LONDON, England (Reuters) -- Cost overruns and political bickering will be set aside Tuesday at Airbus as the Toulouse-based planemaker unveils its mighty A380 double-decker, the biggest airliner ever built.
French President Jacques Chirac and British Prime Minister Tony Blair are among more than 5,000 guests invited for a first glimpse of the A380, which some airlines are betting will reshape the industry.
Customers have committed almost $40 billion to buying the 555-seat plane, expecting it to lower operating costs and fatten profits, battered in a slowdown since 2001.
"It's the first seriously radically new plane for a generation," said Paul Moore, spokesman for British airline Virgin Atlantic, which has six A380s on order.
Airbus is throwing a party despite a less festive mood behind the scenes.
Chief Executive Noel Forgeard is leaving after waging a feisty public bid to become co-CEO of parent firm EADS, leaving questions about who will lead Airbus and sparking ill will within EADS.
"I didn't think that human nature was capable of such baseness," Philippe Camus, the man Forgeard will replace at EADS later this year, told reporters last week.
The A380 is also causing headaches as it runs 1.45 billion euros ($1.9 billion) over budget and battles a weight problem that threatens to undo its promised cost-saving performance.
While not an uncommon problem for new planes, the stakes are higher with the A380, which at a list price of $260 million is an expensive gamble.
Airbus' suppliers are also feeling the pinch, with British engineering firm Cobham among those running over budget on work to develop A380 equipment.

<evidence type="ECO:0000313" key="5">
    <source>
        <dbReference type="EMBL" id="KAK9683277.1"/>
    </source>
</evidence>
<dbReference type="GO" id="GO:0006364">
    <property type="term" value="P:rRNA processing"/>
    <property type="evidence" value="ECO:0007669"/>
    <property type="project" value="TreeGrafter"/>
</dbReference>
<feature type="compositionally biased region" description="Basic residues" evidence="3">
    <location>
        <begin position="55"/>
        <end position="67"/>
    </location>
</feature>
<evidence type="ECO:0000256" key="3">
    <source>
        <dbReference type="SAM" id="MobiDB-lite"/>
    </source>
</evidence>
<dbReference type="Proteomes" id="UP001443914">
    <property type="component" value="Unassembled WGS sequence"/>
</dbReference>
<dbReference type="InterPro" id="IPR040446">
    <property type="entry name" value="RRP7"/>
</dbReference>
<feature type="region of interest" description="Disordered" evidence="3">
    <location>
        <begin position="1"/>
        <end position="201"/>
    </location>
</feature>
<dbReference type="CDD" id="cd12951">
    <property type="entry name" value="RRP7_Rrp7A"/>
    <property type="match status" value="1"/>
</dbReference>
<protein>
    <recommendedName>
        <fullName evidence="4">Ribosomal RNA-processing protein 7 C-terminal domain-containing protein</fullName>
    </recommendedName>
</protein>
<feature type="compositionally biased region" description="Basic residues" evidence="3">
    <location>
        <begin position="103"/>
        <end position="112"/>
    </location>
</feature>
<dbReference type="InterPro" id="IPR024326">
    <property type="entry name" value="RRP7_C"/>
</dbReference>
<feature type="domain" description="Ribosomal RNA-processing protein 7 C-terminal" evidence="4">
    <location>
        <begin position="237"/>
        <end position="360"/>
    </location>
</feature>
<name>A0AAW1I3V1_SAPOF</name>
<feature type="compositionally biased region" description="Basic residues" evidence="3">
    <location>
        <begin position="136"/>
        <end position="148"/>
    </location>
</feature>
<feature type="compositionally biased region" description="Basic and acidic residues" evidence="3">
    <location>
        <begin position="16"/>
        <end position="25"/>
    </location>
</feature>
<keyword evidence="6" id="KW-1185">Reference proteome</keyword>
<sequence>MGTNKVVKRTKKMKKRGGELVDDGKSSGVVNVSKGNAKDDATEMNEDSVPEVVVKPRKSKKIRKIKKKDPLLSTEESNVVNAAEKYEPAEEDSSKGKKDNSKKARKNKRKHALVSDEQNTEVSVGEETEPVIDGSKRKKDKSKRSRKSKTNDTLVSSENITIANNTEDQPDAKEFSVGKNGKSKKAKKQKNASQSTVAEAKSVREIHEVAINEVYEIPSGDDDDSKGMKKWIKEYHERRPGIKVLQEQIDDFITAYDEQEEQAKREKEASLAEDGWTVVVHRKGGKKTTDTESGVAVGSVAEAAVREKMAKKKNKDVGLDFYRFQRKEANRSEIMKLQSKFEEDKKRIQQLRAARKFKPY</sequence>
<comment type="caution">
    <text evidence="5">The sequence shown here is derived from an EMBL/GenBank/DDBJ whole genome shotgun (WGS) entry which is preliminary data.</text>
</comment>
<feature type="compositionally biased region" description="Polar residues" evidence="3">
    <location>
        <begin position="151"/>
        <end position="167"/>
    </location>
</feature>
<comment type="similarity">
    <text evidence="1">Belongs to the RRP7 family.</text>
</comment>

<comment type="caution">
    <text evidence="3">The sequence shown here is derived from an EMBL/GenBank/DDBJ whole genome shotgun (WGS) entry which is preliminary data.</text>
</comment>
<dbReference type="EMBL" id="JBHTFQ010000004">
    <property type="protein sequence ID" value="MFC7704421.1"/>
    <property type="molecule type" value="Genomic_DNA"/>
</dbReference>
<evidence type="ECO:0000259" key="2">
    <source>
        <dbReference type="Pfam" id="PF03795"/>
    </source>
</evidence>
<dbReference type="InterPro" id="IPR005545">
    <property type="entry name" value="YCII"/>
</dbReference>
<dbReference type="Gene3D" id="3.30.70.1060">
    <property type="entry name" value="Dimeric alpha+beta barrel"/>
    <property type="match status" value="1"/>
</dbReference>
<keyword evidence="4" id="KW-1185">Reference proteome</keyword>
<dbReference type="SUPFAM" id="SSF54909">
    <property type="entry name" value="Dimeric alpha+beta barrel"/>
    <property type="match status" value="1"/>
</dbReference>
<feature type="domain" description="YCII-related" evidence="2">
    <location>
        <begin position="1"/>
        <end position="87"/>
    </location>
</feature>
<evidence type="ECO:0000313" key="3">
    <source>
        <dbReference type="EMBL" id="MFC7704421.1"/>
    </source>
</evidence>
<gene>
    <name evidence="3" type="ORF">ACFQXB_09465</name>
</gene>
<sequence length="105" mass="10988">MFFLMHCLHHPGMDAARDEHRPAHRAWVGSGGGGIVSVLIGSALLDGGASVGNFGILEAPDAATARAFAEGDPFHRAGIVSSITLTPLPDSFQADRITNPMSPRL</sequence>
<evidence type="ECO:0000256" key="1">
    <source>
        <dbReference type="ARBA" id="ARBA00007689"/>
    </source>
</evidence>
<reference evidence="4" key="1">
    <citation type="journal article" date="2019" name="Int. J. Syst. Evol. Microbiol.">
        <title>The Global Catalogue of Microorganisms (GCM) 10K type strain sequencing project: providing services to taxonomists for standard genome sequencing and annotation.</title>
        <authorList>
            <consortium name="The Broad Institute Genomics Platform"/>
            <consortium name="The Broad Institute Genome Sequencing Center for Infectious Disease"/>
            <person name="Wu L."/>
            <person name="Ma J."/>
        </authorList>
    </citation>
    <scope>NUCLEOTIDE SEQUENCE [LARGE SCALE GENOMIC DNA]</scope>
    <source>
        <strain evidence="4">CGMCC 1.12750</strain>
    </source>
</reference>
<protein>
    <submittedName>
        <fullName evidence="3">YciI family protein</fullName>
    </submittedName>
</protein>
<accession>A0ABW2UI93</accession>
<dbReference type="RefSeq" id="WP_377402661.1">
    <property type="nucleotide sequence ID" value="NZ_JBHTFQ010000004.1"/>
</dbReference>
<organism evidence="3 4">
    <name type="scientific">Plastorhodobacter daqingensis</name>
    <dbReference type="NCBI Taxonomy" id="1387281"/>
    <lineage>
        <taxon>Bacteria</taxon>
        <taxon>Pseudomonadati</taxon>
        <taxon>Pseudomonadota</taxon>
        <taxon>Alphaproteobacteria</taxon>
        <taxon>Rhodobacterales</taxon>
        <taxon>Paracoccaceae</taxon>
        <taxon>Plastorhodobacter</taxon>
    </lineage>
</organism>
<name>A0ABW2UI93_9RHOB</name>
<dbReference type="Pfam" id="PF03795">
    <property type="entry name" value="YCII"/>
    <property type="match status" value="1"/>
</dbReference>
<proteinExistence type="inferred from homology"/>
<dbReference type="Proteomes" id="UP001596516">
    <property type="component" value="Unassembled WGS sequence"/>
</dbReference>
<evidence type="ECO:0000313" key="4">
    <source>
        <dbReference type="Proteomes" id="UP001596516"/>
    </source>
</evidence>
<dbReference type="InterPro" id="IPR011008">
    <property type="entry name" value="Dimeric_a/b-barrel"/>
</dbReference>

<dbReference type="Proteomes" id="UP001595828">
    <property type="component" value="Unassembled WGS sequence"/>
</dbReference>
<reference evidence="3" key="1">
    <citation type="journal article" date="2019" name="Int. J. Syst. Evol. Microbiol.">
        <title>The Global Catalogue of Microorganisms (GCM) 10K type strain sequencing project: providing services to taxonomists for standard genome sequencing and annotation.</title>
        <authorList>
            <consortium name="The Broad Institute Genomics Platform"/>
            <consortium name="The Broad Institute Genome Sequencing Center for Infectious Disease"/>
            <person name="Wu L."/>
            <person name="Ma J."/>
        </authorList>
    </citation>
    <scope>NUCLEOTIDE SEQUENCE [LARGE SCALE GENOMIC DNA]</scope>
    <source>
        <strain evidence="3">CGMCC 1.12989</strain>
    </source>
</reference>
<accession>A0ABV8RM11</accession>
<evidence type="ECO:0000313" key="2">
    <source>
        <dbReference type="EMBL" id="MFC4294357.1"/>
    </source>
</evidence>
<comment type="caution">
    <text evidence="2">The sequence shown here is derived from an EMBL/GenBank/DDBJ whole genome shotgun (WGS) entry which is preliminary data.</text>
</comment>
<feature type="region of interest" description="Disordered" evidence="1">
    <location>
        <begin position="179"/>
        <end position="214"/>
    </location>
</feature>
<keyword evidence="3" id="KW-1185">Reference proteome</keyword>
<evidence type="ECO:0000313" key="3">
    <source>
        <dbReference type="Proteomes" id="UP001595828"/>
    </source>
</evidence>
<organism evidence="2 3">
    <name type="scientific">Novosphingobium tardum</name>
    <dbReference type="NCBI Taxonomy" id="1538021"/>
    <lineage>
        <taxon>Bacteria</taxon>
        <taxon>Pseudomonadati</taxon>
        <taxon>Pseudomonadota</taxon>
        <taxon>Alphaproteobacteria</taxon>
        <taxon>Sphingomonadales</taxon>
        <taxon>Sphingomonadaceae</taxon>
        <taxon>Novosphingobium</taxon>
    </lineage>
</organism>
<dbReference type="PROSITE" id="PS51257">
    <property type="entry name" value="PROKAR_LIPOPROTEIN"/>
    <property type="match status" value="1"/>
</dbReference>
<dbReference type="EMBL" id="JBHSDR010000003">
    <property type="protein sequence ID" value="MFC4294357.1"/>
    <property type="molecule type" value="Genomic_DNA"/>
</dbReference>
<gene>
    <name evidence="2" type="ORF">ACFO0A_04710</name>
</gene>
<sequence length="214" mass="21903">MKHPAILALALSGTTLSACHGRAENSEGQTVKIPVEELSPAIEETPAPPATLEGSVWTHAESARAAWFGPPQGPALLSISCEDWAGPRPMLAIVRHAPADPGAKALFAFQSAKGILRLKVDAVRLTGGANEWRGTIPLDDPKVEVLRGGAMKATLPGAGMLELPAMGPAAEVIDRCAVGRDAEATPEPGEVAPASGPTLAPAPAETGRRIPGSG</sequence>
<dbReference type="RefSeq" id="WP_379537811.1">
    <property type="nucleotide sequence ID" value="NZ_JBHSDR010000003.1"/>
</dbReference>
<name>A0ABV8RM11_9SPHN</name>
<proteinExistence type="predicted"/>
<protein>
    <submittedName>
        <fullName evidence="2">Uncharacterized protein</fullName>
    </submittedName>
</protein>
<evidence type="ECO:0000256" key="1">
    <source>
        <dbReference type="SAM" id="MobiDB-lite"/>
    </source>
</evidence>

Virgin Atlantic said delays in developing some equipment contributed to its decision to delay its A380 deliveries.
The plane will dwarf rival Boeing Co.'s 416-seat 747-400, for four decades the reigning heavyweight. It will accommodate more than 800 if airlines use all-economy seating.
"The aircraft, which is enormous by any measure, should be a 'game-changer' in the long-haul market," J.P. Morgan analyst Chris Avery said in a recent research report.
The risk for Airbus is that it must deliver on the enormous promise of the plane, which will take its first flight in March and faces a year of flight trials.
"A lot of the good news has been factored into EADS shares," said one London-based analyst.
Airbus needs to keep the A380 on schedule, not only to satisfy customers but also to allow its engineers to turn to building its planned A350 mid-sized model and spearheading Europe's planned military transport plane, the A400M.
Airbus must also meet its bullish forecasts regarding demand for the A380 and recoup the more than 12 billion euros that the plane will cost to create.
The planemaker foresees demand for 1,650 planes in the A380 category above 450 seats over the next 20 years.
Rival Boeing Co. expects demand for less than a third of that number as it mulls a stretched version of the 747.
J.P. Morgan's Avery said Airbus would need to sell 248 of the planes just to break even, versus the 149 commitments collected so far.
Adding further pressure is a recent agreement between U.S. and European negotiators to work out a pact, which is likely to make it harder for Airbus to receive state funding.
On Tuesday, Airbus will put all such concerns aside to show off not only of the most talked-about plane in years, but also a track record that has helped it topple Boeing as the biggest commercial aircraft maker.
Airbus topped Boeing in 2004 both in deliveries and new orders.
If all goes to plan, the A380 might kill the 747 jumbo and become a must-have plane for airlines on long routes linking Asia with Europe and the United States.
The risk is that the public balks at the plane, equating a bigger plane with longer airport delays.
If they do, airlines may find it a plane that is hard to fill and therefore not the cost-saver they had hoped for.
Of Airbus' more than 200 customers, only 14 have committed to the A380, so it is clear that many are watching to see what happens.
Edited by Fluffybunny, 17 January 2005 - 07:08 PM.